Is That Contract Fair?
We have more and more of our clients being presented with lengthier contracts for work that are difficult to follow and understand. They are desperate for the income these contracts can bring to them but are in danger of unknowingly accepting a “hold harmless agreement” or an indemnity clause that is not going to be automatically covered by their own insurance policies.
The terminology used and the length of these contracts could be accused of being designed to potentially confuse or mislead. As Insurance Brokers, we automatically recommend legal advice is sought, however this is not always affordable or there are time constraints.
So what do mean by Hold Harmless Agreements or indemnity clauses? It is a way of transferring risk or responsibility onto another person. This is not always considered fair. Click here for more details.
Some of the insurance policies we obtain provide free contract reviews as a bonus extra. Some other policies such as in the Construction Risk area, agree to automatically assume hold harmless agreements. There is also a service available to our clients called “Gold Seal” which provide this review for a reasonable fee. Apart from this, there are lawyers who can also assist in such contracts.
There were plans back in 2009 for the Federal Government to bring in laws to protect small business from such unfair contract terms, but they faced strong opposition with the proposal being defeated. However these contracts have been getting even more onerous.
The Commonwealth Treasury has released a consultation paper proposing to extend to small businesses the same protection from unfair contract terms as have been given to consumers. Page one states:
'small businesses ... are commonly presented with standard form contracts and, like consumers, can lack the time and legal or technical expertise to critically analyse these contracts, and the power to negotiate.'
The Australian Consumer Law as it currently applies to consumers enables a court to declare a term of a standard form contract void if it is considered to be 'unfair'. A term is considered to be 'unfair' if it:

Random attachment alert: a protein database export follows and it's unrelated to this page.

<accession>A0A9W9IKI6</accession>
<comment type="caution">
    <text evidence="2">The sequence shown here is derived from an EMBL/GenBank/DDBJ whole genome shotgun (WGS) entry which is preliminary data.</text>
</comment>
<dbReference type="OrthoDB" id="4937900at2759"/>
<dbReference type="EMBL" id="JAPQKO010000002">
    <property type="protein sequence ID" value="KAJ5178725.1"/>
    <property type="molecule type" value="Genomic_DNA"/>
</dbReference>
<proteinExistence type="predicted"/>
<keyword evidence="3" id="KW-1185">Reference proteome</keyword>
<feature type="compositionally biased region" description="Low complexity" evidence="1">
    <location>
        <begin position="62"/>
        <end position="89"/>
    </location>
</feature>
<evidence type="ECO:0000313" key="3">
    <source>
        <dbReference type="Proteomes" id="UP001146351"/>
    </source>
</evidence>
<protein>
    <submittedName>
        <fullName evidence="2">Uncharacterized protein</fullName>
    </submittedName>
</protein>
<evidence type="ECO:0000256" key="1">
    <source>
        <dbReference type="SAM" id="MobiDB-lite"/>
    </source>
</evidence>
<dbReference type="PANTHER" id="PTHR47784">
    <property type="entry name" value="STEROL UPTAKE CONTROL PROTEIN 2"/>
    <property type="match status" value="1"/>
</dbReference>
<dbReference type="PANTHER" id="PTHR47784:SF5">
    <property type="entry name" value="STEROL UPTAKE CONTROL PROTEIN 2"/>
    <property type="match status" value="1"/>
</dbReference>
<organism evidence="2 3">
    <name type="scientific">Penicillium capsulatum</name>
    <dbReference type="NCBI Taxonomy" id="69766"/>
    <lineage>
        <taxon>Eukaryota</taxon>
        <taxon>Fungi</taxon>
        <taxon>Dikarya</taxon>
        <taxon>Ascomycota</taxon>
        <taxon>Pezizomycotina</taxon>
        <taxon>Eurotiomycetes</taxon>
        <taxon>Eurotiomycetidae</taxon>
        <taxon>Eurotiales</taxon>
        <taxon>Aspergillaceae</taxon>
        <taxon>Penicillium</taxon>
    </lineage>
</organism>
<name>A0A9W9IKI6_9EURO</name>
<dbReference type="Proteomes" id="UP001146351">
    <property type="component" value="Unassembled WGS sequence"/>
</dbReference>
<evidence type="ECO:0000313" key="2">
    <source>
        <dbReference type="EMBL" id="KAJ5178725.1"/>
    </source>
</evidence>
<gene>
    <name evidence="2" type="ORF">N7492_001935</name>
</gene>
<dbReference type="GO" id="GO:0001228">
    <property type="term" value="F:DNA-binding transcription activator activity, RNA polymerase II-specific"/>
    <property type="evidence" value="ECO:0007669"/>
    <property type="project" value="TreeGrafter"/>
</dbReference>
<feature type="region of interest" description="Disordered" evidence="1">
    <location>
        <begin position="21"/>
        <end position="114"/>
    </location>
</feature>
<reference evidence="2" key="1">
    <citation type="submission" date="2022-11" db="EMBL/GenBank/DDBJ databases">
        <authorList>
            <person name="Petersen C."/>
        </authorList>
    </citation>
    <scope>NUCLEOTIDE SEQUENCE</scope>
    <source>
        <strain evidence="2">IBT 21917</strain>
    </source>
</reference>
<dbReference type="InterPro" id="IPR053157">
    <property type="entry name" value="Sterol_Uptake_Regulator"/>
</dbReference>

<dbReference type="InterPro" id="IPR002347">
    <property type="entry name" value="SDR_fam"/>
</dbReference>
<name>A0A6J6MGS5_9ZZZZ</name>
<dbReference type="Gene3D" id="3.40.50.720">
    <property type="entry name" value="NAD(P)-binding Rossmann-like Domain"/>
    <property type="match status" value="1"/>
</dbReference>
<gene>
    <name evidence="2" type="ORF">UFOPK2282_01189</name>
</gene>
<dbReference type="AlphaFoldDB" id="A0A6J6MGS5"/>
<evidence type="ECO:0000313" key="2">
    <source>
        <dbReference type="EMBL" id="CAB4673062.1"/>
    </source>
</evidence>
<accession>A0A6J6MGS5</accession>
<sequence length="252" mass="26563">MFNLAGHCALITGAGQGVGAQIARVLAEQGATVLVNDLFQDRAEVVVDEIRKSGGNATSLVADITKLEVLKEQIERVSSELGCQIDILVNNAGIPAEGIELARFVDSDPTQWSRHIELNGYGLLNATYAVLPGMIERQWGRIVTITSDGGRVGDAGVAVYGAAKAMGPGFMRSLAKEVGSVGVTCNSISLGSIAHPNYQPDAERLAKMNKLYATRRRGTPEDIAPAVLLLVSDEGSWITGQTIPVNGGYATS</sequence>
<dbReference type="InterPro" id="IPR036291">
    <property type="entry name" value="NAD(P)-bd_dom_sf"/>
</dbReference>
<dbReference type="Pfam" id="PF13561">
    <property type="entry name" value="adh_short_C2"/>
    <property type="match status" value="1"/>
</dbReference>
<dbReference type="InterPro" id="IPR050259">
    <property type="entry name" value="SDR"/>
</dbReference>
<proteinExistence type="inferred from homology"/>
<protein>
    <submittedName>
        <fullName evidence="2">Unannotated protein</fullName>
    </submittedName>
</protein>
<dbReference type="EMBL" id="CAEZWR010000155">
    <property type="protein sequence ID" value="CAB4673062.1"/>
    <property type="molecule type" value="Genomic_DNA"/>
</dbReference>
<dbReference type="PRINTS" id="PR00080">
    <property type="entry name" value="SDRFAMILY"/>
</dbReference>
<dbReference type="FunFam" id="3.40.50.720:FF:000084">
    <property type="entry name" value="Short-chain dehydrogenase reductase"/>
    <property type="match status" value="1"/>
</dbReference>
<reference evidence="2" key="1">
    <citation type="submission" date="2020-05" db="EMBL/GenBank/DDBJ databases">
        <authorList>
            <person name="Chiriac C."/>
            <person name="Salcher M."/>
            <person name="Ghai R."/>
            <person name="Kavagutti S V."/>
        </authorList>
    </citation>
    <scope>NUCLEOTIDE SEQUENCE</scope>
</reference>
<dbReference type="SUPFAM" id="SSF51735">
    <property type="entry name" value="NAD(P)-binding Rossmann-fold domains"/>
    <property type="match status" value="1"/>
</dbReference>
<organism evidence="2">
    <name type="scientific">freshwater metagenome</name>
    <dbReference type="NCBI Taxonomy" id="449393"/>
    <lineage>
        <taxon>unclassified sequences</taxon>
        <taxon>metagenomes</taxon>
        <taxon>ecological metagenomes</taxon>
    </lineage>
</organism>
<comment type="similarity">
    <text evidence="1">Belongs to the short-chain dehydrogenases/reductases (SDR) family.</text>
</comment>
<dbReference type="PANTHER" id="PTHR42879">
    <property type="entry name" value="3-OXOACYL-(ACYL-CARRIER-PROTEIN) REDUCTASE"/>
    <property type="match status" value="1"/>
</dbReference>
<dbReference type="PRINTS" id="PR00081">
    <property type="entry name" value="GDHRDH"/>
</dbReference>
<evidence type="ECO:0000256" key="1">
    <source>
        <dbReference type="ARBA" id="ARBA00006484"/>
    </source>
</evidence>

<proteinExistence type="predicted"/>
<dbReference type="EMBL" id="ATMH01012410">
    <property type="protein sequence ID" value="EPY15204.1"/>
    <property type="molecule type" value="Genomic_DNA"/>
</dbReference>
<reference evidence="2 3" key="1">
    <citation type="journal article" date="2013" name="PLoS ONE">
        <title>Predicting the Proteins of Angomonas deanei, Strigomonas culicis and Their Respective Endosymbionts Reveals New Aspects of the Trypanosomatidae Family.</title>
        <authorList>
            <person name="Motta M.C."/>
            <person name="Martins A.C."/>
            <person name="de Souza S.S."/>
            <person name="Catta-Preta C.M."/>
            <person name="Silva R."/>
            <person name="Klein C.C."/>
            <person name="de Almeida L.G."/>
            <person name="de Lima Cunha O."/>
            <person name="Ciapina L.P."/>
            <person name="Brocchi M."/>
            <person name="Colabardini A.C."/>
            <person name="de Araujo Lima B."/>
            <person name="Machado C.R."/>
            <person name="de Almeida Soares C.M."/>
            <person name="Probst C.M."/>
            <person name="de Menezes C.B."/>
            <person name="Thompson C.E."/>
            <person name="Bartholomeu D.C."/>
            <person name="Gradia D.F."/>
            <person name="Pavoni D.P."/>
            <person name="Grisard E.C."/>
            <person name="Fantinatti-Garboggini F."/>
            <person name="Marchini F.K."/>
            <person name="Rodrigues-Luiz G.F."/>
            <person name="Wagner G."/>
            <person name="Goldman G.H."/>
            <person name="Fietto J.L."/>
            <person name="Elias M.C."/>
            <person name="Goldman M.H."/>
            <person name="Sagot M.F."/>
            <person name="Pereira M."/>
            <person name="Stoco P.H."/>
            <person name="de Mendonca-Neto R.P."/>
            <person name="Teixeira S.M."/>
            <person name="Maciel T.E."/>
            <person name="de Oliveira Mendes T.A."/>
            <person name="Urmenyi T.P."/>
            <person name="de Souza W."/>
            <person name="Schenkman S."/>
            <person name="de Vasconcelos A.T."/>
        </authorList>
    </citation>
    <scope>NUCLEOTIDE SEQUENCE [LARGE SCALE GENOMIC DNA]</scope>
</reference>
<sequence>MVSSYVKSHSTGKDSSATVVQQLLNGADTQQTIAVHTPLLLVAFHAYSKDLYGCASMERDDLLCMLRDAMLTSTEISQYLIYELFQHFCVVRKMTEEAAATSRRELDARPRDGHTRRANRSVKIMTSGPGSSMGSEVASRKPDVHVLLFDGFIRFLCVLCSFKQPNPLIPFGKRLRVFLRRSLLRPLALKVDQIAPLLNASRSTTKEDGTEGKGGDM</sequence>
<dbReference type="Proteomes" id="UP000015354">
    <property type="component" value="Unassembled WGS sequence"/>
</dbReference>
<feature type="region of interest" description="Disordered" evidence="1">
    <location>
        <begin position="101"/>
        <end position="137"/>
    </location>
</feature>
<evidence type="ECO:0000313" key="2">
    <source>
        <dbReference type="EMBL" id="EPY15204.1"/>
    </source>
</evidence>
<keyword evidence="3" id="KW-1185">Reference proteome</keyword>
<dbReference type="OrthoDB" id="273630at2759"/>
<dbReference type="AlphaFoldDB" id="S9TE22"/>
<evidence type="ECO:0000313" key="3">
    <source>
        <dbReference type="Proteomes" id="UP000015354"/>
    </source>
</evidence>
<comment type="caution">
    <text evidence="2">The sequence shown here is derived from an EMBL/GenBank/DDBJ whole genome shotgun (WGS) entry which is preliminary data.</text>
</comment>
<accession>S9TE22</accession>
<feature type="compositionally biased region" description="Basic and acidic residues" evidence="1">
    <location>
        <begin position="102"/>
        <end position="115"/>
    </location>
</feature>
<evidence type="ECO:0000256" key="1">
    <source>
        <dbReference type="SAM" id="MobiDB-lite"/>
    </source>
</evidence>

- causes a significant imbalance in the parties' rights and obligations under the contract
- is not reasonably necessary to protect the legitimate interests of the party advantaged by the term
- it would cause detriment to a party, if it were to be applied or relied on.
In determining whether a term is unfair the court must consider the extent to which the term is transparent and take into account the contract as a whole.
The paper makes clear that it is the government's policy and preferred option is to extend the existing unfair contract regime to small business contracts, as it is the inequality of bargaining power between counterparties that is at the heart of the perceived problem.
However, they may look at other options if overwhelmingly preferred by small business. The consultation paper seeks input also as to whether the rules should apply only to large businesses offering standard contracts to small businesses, or to all businesses, (including small ones).
Some businesses will oppose unfair contract term protection if it is extended to protect small business (however it is defined). These will be those businesses that provide such contracts to those they require services from. This will only be because they will need to go through their standard form contracts to identify any high risk terms which could be considered 'unfair' because this will create potential implications for any contractual arrangements they have made.
From an Insurance Broker’s point of view, having an insurance claim denied because a particular “Hold Harmless” clause was not declared and accepted by the insurer, simply because a client could not readily identify such clauses, or could not afford to pay for this legal advice, means we would prefer the existing consumer laws on unfair contract terms to be extended to include small business.